Child Support Act – Accountability Between Parents
The Child Support Act was ostensibly passed into legislation, to try to stem the rapid increase in the cost of the Domestic Purposes benefit (DPB), by trying to pass on this cost to the fathers of the children.
Rather than directly address the people making the decisions, that led to the DBP being drawn, the Government generalised the tax target to all Non Custodial Parents (NCP), whether in fact they were currently making reasonable financial provision for their ex-spouse and children, or not. The Child Support Act (CSA) mixed together two distinct groups, one where the Custodial Parent (CP) was drawing DPB and the other where the CP was not drawing the DPB.
In applying one formula to both groups and not separately accounting for spousal support and child support, the iniquitous situation was created, of spousal support being paid after the CP took up a job or was supported by a new partner. In several thousand cases, this Government generosity with father’s money, was extended by business minded CPs, who bore children to several well earning men and receive a full spousal support from all of them. This is a very perverse incentive, as it financially rewards women who bear children into the type of family situation that gives the highest possible hazard to the children.
Although the CSA allowed for voluntary agreements, by offering a forced transfer much higher than the actual basic costs of supporting the children (for the cases where the NCP had an above average income ie about 70% of cases) it incentivised the CP to use the CSA.
In perhaps 20% of separations, the father may have decamped, due to unwillingness to provide financially, or more commonly inability or having been driven out. In many cases the inability results from mental health problems and applying tax law to mental health problems does not protect children. On the contrary, many of these men are driven out of NZ and their children are pretty much in the situation of orphans. Orphans have a better explanation of what happened to their lost parent. The decamper’s children are left in a vacuum, sometimes filled by poisonous stories. These factors bequeath a much higher suicide rate to these unfortunate children, as a result of inappropriate Government intervention into their lives.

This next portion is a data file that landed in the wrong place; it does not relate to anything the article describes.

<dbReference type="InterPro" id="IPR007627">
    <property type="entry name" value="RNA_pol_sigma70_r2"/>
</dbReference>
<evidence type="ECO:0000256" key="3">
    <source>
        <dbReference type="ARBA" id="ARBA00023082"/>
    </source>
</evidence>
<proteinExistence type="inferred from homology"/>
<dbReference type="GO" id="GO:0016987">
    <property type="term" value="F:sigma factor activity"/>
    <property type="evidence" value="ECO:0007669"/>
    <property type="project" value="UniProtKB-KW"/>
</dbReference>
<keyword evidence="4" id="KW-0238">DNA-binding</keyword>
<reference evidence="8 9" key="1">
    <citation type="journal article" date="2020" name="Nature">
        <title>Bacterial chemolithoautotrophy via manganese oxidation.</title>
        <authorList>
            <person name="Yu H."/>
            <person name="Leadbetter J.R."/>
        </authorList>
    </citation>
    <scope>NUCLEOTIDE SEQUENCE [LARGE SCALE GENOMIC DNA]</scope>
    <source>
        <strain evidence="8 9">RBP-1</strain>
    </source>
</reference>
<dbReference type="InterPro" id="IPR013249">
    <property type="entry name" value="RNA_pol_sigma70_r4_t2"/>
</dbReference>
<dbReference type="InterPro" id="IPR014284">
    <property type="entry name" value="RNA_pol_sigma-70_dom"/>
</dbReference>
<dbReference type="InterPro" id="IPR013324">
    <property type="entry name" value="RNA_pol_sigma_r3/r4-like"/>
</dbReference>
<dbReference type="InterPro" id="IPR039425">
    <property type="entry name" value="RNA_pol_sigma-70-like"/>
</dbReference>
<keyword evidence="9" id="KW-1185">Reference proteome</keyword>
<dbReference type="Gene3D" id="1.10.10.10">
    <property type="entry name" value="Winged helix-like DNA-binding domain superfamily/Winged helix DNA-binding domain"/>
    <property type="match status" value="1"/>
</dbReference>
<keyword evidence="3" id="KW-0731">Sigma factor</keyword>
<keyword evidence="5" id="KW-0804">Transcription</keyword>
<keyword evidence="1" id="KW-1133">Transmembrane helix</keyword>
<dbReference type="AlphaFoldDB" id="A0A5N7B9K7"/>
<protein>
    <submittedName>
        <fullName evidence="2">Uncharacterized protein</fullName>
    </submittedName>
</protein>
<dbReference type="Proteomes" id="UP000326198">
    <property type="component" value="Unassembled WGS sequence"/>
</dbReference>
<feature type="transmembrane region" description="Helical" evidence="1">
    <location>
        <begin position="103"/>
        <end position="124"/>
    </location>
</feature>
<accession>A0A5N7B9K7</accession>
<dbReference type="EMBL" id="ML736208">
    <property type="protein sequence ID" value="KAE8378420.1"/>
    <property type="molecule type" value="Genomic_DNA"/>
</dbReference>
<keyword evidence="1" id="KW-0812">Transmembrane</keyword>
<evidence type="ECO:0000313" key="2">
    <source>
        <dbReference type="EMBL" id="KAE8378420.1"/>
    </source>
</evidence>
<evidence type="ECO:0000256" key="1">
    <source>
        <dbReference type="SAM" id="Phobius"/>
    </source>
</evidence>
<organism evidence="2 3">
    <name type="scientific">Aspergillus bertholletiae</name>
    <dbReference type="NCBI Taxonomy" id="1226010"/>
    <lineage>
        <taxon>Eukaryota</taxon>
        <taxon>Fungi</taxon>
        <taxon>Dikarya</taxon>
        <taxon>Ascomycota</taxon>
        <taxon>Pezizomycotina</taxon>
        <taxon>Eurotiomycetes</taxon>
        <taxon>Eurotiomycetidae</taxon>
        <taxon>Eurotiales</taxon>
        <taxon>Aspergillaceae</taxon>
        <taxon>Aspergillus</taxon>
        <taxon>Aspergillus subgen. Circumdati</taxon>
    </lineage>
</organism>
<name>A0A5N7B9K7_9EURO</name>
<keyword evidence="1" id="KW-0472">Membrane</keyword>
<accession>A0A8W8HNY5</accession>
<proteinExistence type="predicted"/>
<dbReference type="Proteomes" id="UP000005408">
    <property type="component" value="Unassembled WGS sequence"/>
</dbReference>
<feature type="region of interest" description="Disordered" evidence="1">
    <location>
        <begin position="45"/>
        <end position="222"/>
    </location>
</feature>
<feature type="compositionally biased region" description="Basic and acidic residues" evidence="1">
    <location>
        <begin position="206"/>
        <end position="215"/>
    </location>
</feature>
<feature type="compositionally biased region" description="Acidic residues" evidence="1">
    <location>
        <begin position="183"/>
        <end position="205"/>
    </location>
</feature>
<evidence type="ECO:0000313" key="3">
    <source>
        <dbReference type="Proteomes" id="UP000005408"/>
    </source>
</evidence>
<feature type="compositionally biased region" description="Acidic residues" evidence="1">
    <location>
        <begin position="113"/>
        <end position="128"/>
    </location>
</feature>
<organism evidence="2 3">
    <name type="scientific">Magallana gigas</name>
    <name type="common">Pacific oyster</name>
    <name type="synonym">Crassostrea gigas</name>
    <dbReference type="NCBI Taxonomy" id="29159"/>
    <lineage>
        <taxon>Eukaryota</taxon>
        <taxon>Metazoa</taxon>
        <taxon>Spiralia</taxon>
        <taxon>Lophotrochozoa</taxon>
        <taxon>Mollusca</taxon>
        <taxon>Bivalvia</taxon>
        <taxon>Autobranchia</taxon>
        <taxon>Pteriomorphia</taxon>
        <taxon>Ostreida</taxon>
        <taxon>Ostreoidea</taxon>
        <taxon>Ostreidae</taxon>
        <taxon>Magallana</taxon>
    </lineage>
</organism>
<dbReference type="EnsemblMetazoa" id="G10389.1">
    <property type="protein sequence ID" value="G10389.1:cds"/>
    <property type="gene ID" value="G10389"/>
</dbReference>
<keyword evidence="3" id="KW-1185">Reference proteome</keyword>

The same CSA that was passed for decampers, is applied to fathers who are making appropriate financial contribution for their children. The compulsory CSA transfer of far more than the basic costs of supporting children, removes accountability of the CP to the NCP. This Government Act reduces the degree of responsibility required of the CP and results in much poorer parenting of these children. When there are problems with the children, the CP often will not allow the children to live with the NCP, due to the loss of CSA payments. This perverse incentive is strongest for women with poor market incomes, the same ones who are most likely to have mental health issues and thus have difficulties with parenting skills, especially when separated.
Solo parenting requires a higher level of parental skill, than parenting while together. However, generally the parents with poorer parenting and negotiating skills, are the very parents most likely to separate, resulting in hazard for the children. Thus accountability between parents is essential for successful separated parenting.
Thus the CSA is a barrier to the children receiving the best parenting that collectively their parents can offer.
The social damage done by the reduction of accountability of CP far outweighs the small financial take for DPB recovery.